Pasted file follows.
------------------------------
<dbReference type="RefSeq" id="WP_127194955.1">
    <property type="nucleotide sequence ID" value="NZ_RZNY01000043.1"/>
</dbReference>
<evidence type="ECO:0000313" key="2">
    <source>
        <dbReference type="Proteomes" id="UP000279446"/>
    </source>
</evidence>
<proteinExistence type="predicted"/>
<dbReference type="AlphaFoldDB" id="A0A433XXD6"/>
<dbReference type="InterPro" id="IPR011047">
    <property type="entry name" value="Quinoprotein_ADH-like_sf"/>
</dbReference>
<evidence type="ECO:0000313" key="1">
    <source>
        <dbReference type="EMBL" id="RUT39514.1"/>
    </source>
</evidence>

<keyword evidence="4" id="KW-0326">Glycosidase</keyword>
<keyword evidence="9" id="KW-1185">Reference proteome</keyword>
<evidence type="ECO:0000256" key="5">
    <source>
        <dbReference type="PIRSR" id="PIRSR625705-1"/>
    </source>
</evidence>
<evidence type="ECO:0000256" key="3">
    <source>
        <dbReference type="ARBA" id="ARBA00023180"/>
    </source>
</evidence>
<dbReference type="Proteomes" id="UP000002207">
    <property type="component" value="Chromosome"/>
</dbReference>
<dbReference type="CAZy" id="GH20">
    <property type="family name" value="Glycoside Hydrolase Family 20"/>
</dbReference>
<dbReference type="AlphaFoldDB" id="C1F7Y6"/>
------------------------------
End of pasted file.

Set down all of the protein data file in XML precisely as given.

<dbReference type="RefSeq" id="WP_127194955.1">
    <property type="nucleotide sequence ID" value="NZ_RZNY01000043.1"/>
</dbReference>
<evidence type="ECO:0000313" key="2">
    <source>
        <dbReference type="Proteomes" id="UP000279446"/>
    </source>
</evidence>
<proteinExistence type="predicted"/>
<dbReference type="AlphaFoldDB" id="A0A433XXD6"/>
<dbReference type="InterPro" id="IPR011047">
    <property type="entry name" value="Quinoprotein_ADH-like_sf"/>
</dbReference>
<evidence type="ECO:0000313" key="1">
    <source>
        <dbReference type="EMBL" id="RUT39514.1"/>
    </source>
</evidence>

<keyword evidence="4" id="KW-0326">Glycosidase</keyword>
<keyword evidence="9" id="KW-1185">Reference proteome</keyword>
<evidence type="ECO:0000256" key="5">
    <source>
        <dbReference type="PIRSR" id="PIRSR625705-1"/>
    </source>
</evidence>
<evidence type="ECO:0000256" key="3">
    <source>
        <dbReference type="ARBA" id="ARBA00023180"/>
    </source>
</evidence>
<dbReference type="Proteomes" id="UP000002207">
    <property type="component" value="Chromosome"/>
</dbReference>
<dbReference type="CAZy" id="GH20">
    <property type="family name" value="Glycoside Hydrolase Family 20"/>
</dbReference>
<dbReference type="AlphaFoldDB" id="C1F7Y6"/>